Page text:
Created in 1943, the Hillsboro Branch extended originally to its namesake town, Hillsborough. This was eventually cut back to Bennington in 1979. When the Boston & Maine Railroad was purchased by Guilford Transportation Industries in 1983, they continued to serve the paper mill in Bennington, but a labor strike on the railroad prompted the mill to convert to trucks. After the conversion, no customers remained past Wilton and Guilford had no reason to keep the line open. The State of New Hampshire purchased the Hillsboro Branch from Howard Street in Wilton to the end of the line in Bennington to preserve the line for future rail use.
In 1992, the Milford-Bennington Railroad (reporting mark MBRX) started operation moving stone for Granite State Concrete Co. between its quarry in northern Wilton to its processing plant on the west side of Milford. Milford-Bennington holds a touch of the past as it continually uses a caboose on its trains, however not as its traditional role as an office. Because there's no run-around sidings at either facility, the stone train backs up the hill to the quarry in Wilton, so the caboose is used by crew members as the eyes and ears for the engineer at the back of the train.
Through the years, the relationship between Guilford Rail System, and later Pan Am Railways, and the Milford-Bennington has been one full of tension. In 2010, Pan Am Railways refused to allow Milford-Bennington to exercise its trackage rights between Wilton and Milford due to issues stemming from a grade crossing accident the prior year that was determined to be not the fault of the railroad. The Milford-Bennington Railroad did not run a single trip in 2010 forcing Granite State to truck in its stone from alternative sources to its Milford processing plant. Since resuming operation in late 2011, Milford-Bennington and Pan Am Railways have continued to have a strenuous relationship.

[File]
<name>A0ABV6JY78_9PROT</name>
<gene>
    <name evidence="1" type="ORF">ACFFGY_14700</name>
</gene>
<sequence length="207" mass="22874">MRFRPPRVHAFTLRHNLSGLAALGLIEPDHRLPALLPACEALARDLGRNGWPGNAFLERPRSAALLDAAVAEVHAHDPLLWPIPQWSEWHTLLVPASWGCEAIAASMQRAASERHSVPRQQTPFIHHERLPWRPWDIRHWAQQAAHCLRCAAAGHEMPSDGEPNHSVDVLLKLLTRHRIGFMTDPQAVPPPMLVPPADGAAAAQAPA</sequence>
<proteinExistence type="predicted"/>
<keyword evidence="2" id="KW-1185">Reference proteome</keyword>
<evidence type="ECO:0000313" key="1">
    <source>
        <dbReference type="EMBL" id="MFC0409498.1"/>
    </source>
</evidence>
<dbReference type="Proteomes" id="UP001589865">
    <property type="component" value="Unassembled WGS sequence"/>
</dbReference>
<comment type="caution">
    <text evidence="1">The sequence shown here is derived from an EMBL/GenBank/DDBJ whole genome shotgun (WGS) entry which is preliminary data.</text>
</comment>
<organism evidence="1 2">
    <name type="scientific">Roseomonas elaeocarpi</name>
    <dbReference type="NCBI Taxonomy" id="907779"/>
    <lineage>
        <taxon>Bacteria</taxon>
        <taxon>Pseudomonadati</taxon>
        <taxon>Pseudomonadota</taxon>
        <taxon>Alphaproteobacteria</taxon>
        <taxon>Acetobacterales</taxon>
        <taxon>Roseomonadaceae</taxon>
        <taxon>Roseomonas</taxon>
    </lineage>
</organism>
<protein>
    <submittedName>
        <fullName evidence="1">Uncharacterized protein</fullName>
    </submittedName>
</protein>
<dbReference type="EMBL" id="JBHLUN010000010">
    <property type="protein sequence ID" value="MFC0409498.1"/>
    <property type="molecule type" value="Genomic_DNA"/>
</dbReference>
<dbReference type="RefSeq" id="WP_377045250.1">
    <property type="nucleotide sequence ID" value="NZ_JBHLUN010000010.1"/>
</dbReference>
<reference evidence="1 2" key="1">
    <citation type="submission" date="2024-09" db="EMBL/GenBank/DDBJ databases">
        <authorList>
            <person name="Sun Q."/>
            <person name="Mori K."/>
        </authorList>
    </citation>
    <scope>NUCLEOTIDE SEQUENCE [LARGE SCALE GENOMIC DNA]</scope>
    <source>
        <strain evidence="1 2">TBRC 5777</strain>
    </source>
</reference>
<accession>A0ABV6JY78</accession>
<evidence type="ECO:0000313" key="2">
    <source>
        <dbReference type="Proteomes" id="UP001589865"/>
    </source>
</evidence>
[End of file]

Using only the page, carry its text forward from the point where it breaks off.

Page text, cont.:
In 2003, passenger service returned to the region with the start-up of the Wilton Scenic Railroad, which traveled between Wilton and Greenfield. The scenic train ran weekends and select days during the week depending on the season using two Budd RDCs originally from BC Rail in western Canada.
The train departed from downtown Wilton in the shadows of the old Wilton Station behind the Wilton post office and allowed visitors to witness the beauty of the Monadnock region, especially during the fall. Briefly the scenic train stopped in the center of Greenfield until track work and trimming were completed to the state park. By mid-summer the railroad reached Greenfield State Park, which back in the 1800s was also a stop for trains that brought people from around the region to the fair at what is today Oak Park. In the last year of its operation, the Wilton Scenic's journey was extended out to Spring Pond Farm at Muzzy Hill Road where visitors aboard the train could admire the alpacas at the farm.
Unfortunately the owner passed away prior to the 2006 season and scenic train rides were not continued. The two Budd cars were eventually sold and moved down to Newport, Rhode Island in 2007. They are owned and operated by the Newport Dinner Train and are used for the Islander Touring Train. If you're down in the Newport area, take a ride on these cars and enjoy the views of the Naragansett Bay.
- In Memory of Stuart Draper (1938-2006) -